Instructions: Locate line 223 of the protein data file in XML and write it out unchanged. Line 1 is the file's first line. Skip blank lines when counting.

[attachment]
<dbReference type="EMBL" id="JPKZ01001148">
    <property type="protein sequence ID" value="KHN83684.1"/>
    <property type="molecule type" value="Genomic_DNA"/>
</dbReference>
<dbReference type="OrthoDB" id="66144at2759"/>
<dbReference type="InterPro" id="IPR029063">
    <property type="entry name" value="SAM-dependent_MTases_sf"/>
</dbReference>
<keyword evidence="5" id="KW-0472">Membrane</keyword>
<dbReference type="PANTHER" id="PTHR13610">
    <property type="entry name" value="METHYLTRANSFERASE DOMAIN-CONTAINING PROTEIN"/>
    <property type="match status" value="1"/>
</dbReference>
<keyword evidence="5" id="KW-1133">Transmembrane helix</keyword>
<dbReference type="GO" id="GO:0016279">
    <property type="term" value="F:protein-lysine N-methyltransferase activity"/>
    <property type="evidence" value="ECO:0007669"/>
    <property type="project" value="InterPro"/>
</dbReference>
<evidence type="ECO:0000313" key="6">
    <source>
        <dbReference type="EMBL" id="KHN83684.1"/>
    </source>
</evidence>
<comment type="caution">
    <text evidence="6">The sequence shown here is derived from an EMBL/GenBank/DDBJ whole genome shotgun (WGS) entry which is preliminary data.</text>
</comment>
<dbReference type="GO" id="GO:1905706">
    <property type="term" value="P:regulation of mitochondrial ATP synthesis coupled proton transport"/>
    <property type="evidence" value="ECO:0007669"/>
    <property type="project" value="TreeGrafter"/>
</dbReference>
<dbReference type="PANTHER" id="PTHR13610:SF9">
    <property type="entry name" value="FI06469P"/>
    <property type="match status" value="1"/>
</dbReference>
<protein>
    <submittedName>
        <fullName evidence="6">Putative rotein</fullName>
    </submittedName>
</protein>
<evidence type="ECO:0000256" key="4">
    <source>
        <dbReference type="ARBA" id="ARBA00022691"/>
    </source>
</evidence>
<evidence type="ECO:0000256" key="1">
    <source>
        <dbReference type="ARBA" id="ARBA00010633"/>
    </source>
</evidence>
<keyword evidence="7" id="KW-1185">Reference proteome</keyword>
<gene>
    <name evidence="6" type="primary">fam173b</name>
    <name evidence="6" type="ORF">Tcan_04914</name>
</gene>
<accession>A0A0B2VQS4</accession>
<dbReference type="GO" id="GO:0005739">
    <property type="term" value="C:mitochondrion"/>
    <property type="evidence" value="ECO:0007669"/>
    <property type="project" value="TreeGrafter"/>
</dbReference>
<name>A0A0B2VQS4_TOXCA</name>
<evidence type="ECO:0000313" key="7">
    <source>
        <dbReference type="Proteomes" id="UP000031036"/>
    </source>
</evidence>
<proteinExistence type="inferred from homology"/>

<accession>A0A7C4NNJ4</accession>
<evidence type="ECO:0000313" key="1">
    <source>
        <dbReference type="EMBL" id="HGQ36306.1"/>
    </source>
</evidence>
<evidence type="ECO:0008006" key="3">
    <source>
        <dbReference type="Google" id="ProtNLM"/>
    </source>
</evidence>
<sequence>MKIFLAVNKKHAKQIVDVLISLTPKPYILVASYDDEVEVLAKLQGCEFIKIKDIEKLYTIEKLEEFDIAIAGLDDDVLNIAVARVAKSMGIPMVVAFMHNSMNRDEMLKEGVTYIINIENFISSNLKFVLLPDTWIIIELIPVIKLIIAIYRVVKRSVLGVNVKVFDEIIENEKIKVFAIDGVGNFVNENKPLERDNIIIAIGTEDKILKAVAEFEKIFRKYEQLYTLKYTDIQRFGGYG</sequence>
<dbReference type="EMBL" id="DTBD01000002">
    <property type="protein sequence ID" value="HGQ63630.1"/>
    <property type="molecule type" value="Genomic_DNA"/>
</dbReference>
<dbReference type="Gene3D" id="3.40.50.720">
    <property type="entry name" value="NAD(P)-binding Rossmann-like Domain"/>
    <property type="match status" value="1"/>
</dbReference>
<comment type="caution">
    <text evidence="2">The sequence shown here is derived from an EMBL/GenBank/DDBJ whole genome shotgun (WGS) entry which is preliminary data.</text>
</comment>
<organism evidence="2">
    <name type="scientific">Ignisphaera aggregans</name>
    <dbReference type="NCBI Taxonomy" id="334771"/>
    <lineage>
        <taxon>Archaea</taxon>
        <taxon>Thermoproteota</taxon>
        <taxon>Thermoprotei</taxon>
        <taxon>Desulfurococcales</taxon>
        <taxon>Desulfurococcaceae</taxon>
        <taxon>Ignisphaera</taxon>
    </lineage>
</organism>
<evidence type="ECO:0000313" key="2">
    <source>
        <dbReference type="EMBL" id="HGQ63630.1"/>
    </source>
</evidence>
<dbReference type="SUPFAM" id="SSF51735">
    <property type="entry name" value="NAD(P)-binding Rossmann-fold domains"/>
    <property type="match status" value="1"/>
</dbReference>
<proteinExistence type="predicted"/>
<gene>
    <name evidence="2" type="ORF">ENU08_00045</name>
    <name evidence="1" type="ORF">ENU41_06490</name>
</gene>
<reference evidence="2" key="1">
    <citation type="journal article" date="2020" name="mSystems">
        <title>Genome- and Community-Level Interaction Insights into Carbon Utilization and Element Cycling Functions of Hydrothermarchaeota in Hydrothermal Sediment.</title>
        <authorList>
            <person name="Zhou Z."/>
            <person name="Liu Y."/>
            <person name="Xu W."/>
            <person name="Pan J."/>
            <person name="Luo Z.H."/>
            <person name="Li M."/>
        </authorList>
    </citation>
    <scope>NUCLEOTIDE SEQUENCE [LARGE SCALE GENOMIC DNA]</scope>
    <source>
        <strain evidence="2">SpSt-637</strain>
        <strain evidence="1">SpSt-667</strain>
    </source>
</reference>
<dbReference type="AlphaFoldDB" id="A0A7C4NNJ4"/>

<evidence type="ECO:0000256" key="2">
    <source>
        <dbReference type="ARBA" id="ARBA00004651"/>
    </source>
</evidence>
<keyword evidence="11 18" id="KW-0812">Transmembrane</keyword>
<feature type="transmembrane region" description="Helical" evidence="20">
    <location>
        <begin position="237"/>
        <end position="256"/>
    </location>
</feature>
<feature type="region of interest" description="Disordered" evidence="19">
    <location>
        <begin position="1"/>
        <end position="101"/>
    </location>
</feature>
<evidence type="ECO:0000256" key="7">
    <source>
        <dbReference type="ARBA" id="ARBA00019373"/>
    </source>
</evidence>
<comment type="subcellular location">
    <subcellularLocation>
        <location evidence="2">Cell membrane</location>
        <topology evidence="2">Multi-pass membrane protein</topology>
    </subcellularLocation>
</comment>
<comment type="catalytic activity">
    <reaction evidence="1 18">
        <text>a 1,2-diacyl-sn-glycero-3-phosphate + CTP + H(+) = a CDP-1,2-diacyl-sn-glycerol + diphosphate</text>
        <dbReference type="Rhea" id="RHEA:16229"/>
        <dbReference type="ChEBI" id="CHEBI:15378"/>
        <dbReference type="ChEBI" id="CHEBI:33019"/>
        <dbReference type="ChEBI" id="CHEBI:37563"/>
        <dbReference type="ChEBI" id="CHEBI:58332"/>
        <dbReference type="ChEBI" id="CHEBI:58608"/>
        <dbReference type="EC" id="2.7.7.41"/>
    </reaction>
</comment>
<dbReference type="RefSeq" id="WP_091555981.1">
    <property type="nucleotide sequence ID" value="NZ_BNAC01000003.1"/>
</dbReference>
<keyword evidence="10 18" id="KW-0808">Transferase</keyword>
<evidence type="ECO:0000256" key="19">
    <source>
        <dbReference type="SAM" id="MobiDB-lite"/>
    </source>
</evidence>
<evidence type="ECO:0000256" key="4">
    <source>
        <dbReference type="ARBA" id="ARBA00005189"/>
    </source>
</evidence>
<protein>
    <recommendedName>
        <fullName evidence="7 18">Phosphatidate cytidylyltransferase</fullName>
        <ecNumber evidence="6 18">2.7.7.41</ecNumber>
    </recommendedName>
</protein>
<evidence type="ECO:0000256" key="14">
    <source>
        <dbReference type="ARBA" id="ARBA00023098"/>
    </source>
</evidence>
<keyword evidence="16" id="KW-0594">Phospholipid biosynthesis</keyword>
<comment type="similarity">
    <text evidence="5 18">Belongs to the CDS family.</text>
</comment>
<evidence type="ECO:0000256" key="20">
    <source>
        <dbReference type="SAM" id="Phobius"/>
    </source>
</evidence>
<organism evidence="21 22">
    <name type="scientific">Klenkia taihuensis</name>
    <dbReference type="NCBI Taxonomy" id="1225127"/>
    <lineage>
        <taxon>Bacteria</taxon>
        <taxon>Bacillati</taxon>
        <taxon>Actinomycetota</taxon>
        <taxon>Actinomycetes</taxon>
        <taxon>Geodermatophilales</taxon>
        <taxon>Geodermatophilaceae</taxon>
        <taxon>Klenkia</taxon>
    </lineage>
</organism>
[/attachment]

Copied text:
        <taxon>Klenkia</taxon>